Rialto Cafe's Robert McCarthy on cooking better than a second-grader
This is part two of my interview with Robert McCarthy, executive chef of Rialto Cafe. Part one of that interview ran in this space yesterday.
Favorite restaurant in America: Lupa, Mario Batali's restaurant in New York. It's really simple, straightforward food done incredibly well. Making dishes that taste that good using so few ingredients is the signature of a great chef.
Best food city in America: I don't know if it's the best food city in America, but my favorite city for food is San Francisco. I know that cities like New York, Chicago and New Orleans all have the same diversity of restaurants that San Francisco has, but having lived there for ten years, I know and appreciate the food of San Francisco much better than any other city.
Favorite Denver/Boulder restaurant(s) other than your own: I've always been a big fan of Solera. I worked for Goose for a little while when I was waiting to open my bakery and really enjoyed his style of food.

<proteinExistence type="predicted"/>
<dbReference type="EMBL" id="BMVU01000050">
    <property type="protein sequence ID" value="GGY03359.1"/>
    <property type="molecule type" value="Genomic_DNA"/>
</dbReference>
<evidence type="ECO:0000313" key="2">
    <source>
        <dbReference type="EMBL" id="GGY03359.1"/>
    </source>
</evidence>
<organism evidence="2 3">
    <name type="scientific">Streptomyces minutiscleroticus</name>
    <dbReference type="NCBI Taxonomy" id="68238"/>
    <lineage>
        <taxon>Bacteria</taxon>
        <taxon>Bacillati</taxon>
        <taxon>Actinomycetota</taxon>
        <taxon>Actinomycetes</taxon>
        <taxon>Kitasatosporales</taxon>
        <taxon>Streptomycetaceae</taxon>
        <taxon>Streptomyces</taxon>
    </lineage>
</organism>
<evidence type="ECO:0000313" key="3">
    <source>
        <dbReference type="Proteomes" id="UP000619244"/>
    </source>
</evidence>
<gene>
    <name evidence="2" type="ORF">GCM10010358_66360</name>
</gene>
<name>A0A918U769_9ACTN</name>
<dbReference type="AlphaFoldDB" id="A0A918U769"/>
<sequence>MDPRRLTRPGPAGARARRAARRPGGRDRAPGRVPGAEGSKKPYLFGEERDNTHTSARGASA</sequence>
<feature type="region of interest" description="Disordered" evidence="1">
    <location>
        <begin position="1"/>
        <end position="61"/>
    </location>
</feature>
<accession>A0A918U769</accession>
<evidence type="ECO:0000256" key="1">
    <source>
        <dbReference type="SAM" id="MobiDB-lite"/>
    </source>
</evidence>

What you'd like to see more of in Denver/Boulder from a culinary standpoint: Spanish/Basque food and, really, any ethnic foods outside of the standards.
What you'd like to see less of in Denver/Boulder from a culinary standpoint: Frozen, dyed, Cryovacked shitty tuna.
Current Denver culinary genius: Genius might be a little much, and I don't know that I can single anyone out, especially since there are a lot of people doing some very good things here, and I'm always looking forward to seeing who's going to bring the next idea to the table. That said, I really think Goose Sorensen is doing a great job at Solera. I really love his style of food -- it intrigues me -- and I really like him as a person. He's got a great thing going on over there.
What's the best food- or kitchen-related gift you've been given? I got a smoker for my first Father's Day from my wife that I use all the time. I think, though, that if she knew how much time I'd end up spending with it, she would have gotten me a tie.